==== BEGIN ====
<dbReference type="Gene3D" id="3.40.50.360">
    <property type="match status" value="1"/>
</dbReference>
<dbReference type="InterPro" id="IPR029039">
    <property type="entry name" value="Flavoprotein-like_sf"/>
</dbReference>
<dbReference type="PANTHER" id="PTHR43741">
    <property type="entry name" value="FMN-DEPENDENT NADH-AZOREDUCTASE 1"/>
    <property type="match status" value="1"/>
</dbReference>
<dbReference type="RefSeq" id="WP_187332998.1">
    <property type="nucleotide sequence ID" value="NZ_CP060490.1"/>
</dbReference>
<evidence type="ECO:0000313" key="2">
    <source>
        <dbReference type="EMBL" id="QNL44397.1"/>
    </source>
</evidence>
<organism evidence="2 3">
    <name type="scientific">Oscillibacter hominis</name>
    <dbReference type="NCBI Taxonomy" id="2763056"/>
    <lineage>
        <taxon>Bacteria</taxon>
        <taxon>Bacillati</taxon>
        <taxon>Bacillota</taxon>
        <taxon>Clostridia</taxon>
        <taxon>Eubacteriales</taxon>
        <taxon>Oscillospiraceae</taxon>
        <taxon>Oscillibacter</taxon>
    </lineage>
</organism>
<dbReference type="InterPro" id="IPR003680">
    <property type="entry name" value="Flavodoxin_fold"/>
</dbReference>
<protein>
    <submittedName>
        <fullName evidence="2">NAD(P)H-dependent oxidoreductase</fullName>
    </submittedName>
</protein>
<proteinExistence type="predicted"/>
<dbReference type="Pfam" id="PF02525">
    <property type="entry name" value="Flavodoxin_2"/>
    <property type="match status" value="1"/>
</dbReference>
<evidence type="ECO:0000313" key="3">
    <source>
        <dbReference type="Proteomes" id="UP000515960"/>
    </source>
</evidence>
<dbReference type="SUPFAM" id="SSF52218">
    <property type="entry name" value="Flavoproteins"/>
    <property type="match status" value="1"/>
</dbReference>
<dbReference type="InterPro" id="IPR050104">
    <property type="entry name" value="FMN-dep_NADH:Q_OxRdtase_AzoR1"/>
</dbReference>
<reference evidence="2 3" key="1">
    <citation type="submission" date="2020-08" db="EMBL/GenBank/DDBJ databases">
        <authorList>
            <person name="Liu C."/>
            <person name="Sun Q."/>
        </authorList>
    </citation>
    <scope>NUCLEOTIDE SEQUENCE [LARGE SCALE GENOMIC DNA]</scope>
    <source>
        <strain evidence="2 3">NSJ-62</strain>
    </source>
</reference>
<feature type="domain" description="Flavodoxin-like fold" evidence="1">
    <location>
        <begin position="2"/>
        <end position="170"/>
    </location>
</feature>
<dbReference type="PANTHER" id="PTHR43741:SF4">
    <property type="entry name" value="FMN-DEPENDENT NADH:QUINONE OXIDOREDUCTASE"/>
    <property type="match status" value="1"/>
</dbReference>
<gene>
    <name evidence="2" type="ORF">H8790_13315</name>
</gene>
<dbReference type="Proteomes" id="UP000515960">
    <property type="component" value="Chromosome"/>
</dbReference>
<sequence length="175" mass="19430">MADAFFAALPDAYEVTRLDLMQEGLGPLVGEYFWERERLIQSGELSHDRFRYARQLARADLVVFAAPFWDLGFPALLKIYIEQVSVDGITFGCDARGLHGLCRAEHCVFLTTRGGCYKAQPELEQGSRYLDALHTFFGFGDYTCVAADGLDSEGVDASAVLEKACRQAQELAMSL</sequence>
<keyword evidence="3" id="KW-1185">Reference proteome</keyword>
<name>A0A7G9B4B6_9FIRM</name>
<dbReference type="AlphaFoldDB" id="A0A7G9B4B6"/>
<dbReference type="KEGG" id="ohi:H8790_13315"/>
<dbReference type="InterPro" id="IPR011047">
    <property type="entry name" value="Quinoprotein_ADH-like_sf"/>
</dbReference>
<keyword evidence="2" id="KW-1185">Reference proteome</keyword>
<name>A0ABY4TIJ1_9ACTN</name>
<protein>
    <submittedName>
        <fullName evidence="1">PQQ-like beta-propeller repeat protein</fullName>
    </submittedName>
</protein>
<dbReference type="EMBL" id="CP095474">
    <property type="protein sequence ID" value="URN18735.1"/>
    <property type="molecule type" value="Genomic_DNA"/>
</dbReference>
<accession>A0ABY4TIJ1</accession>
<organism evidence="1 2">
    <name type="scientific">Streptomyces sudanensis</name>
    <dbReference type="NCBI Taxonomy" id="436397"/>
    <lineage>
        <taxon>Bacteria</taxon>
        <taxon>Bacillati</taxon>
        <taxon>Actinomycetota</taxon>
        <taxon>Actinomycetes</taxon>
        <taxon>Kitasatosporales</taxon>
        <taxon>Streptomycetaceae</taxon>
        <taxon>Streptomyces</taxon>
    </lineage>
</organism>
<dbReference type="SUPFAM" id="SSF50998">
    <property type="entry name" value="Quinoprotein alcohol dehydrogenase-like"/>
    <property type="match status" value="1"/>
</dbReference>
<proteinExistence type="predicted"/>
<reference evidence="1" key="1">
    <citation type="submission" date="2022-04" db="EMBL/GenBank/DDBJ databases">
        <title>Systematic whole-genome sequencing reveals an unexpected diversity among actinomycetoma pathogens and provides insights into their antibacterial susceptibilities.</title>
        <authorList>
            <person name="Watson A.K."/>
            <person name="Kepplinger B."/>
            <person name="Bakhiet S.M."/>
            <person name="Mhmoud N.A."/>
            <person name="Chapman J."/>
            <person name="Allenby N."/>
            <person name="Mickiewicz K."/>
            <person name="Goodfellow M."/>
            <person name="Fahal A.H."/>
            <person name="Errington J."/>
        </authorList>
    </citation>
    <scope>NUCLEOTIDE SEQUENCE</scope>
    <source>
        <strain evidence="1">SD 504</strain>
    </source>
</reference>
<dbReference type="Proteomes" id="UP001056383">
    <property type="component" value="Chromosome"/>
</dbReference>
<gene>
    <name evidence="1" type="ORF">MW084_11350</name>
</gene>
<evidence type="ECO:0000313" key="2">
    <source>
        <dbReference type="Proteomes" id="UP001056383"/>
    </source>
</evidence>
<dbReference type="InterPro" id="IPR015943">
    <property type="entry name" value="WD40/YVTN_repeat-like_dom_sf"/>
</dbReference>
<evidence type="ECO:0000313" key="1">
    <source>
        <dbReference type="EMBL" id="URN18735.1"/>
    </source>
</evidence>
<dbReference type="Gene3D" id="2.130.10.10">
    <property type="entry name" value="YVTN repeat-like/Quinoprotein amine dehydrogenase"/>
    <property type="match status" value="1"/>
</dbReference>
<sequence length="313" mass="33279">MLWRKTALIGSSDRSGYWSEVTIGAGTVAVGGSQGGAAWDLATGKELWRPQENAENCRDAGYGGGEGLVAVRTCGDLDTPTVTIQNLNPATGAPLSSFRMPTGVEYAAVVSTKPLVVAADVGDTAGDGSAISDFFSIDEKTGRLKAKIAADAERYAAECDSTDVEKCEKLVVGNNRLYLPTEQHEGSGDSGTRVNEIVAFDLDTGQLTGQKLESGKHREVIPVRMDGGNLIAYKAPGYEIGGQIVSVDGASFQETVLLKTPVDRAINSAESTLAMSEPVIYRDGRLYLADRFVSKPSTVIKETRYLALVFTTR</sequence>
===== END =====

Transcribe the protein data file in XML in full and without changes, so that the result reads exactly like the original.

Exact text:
<dbReference type="Gene3D" id="3.40.50.360">
    <property type="match status" value="1"/>
</dbReference>
<dbReference type="InterPro" id="IPR029039">
    <property type="entry name" value="Flavoprotein-like_sf"/>
</dbReference>
<dbReference type="PANTHER" id="PTHR43741">
    <property type="entry name" value="FMN-DEPENDENT NADH-AZOREDUCTASE 1"/>
    <property type="match status" value="1"/>
</dbReference>
<dbReference type="RefSeq" id="WP_187332998.1">
    <property type="nucleotide sequence ID" value="NZ_CP060490.1"/>
</dbReference>
<evidence type="ECO:0000313" key="2">
    <source>
        <dbReference type="EMBL" id="QNL44397.1"/>
    </source>
</evidence>
<organism evidence="2 3">
    <name type="scientific">Oscillibacter hominis</name>
    <dbReference type="NCBI Taxonomy" id="2763056"/>
    <lineage>
        <taxon>Bacteria</taxon>
        <taxon>Bacillati</taxon>
        <taxon>Bacillota</taxon>
        <taxon>Clostridia</taxon>
        <taxon>Eubacteriales</taxon>
        <taxon>Oscillospiraceae</taxon>
        <taxon>Oscillibacter</taxon>
    </lineage>
</organism>
<dbReference type="InterPro" id="IPR003680">
    <property type="entry name" value="Flavodoxin_fold"/>
</dbReference>
<protein>
    <submittedName>
        <fullName evidence="2">NAD(P)H-dependent oxidoreductase</fullName>
    </submittedName>
</protein>
<proteinExistence type="predicted"/>
<dbReference type="Pfam" id="PF02525">
    <property type="entry name" value="Flavodoxin_2"/>
    <property type="match status" value="1"/>
</dbReference>
<evidence type="ECO:0000313" key="3">
    <source>
        <dbReference type="Proteomes" id="UP000515960"/>
    </source>
</evidence>
<dbReference type="SUPFAM" id="SSF52218">
    <property type="entry name" value="Flavoproteins"/>
    <property type="match status" value="1"/>
</dbReference>
<dbReference type="InterPro" id="IPR050104">
    <property type="entry name" value="FMN-dep_NADH:Q_OxRdtase_AzoR1"/>
</dbReference>
<reference evidence="2 3" key="1">
    <citation type="submission" date="2020-08" db="EMBL/GenBank/DDBJ databases">
        <authorList>
            <person name="Liu C."/>
            <person name="Sun Q."/>
        </authorList>
    </citation>
    <scope>NUCLEOTIDE SEQUENCE [LARGE SCALE GENOMIC DNA]</scope>
    <source>
        <strain evidence="2 3">NSJ-62</strain>
    </source>
</reference>
<feature type="domain" description="Flavodoxin-like fold" evidence="1">
    <location>
        <begin position="2"/>
        <end position="170"/>
    </location>
</feature>
<dbReference type="PANTHER" id="PTHR43741:SF4">
    <property type="entry name" value="FMN-DEPENDENT NADH:QUINONE OXIDOREDUCTASE"/>
    <property type="match status" value="1"/>
</dbReference>
<gene>
    <name evidence="2" type="ORF">H8790_13315</name>
</gene>
<dbReference type="Proteomes" id="UP000515960">
    <property type="component" value="Chromosome"/>
</dbReference>
<sequence length="175" mass="19430">MADAFFAALPDAYEVTRLDLMQEGLGPLVGEYFWERERLIQSGELSHDRFRYARQLARADLVVFAAPFWDLGFPALLKIYIEQVSVDGITFGCDARGLHGLCRAEHCVFLTTRGGCYKAQPELEQGSRYLDALHTFFGFGDYTCVAADGLDSEGVDASAVLEKACRQAQELAMSL</sequence>
<keyword evidence="3" id="KW-1185">Reference proteome</keyword>
<name>A0A7G9B4B6_9FIRM</name>
<dbReference type="AlphaFoldDB" id="A0A7G9B4B6"/>
<dbReference type="KEGG" id="ohi:H8790_13315"/>
<dbReference type="InterPro" id="IPR011047">
    <property type="entry name" value="Quinoprotein_ADH-like_sf"/>
</dbReference>
<keyword evidence="2" id="KW-1185">Reference proteome</keyword>
<name>A0ABY4TIJ1_9ACTN</name>
<protein>
    <submittedName>
        <fullName evidence="1">PQQ-like beta-propeller repeat protein</fullName>
    </submittedName>
</protein>
<dbReference type="EMBL" id="CP095474">
    <property type="protein sequence ID" value="URN18735.1"/>
    <property type="molecule type" value="Genomic_DNA"/>
</dbReference>
<accession>A0ABY4TIJ1</accession>
<organism evidence="1 2">
    <name type="scientific">Streptomyces sudanensis</name>
    <dbReference type="NCBI Taxonomy" id="436397"/>
    <lineage>
        <taxon>Bacteria</taxon>
        <taxon>Bacillati</taxon>
        <taxon>Actinomycetota</taxon>
        <taxon>Actinomycetes</taxon>
        <taxon>Kitasatosporales</taxon>
        <taxon>Streptomycetaceae</taxon>
        <taxon>Streptomyces</taxon>
    </lineage>
</organism>
<dbReference type="SUPFAM" id="SSF50998">
    <property type="entry name" value="Quinoprotein alcohol dehydrogenase-like"/>
    <property type="match status" value="1"/>
</dbReference>
<proteinExistence type="predicted"/>
<reference evidence="1" key="1">
    <citation type="submission" date="2022-04" db="EMBL/GenBank/DDBJ databases">
        <title>Systematic whole-genome sequencing reveals an unexpected diversity among actinomycetoma pathogens and provides insights into their antibacterial susceptibilities.</title>
        <authorList>
            <person name="Watson A.K."/>
            <person name="Kepplinger B."/>
            <person name="Bakhiet S.M."/>
            <person name="Mhmoud N.A."/>
            <person name="Chapman J."/>
            <person name="Allenby N."/>
            <person name="Mickiewicz K."/>
            <person name="Goodfellow M."/>
            <person name="Fahal A.H."/>
            <person name="Errington J."/>
        </authorList>
    </citation>
    <scope>NUCLEOTIDE SEQUENCE</scope>
    <source>
        <strain evidence="1">SD 504</strain>
    </source>
</reference>
<dbReference type="Proteomes" id="UP001056383">
    <property type="component" value="Chromosome"/>
</dbReference>
<gene>
    <name evidence="1" type="ORF">MW084_11350</name>
</gene>
<evidence type="ECO:0000313" key="2">
    <source>
        <dbReference type="Proteomes" id="UP001056383"/>
    </source>
</evidence>
<dbReference type="InterPro" id="IPR015943">
    <property type="entry name" value="WD40/YVTN_repeat-like_dom_sf"/>
</dbReference>
<evidence type="ECO:0000313" key="1">
    <source>
        <dbReference type="EMBL" id="URN18735.1"/>
    </source>
</evidence>
<dbReference type="Gene3D" id="2.130.10.10">
    <property type="entry name" value="YVTN repeat-like/Quinoprotein amine dehydrogenase"/>
    <property type="match status" value="1"/>
</dbReference>
<sequence length="313" mass="33279">MLWRKTALIGSSDRSGYWSEVTIGAGTVAVGGSQGGAAWDLATGKELWRPQENAENCRDAGYGGGEGLVAVRTCGDLDTPTVTIQNLNPATGAPLSSFRMPTGVEYAAVVSTKPLVVAADVGDTAGDGSAISDFFSIDEKTGRLKAKIAADAERYAAECDSTDVEKCEKLVVGNNRLYLPTEQHEGSGDSGTRVNEIVAFDLDTGQLTGQKLESGKHREVIPVRMDGGNLIAYKAPGYEIGGQIVSVDGASFQETVLLKTPVDRAINSAESTLAMSEPVIYRDGRLYLADRFVSKPSTVIKETRYLALVFTTR</sequence>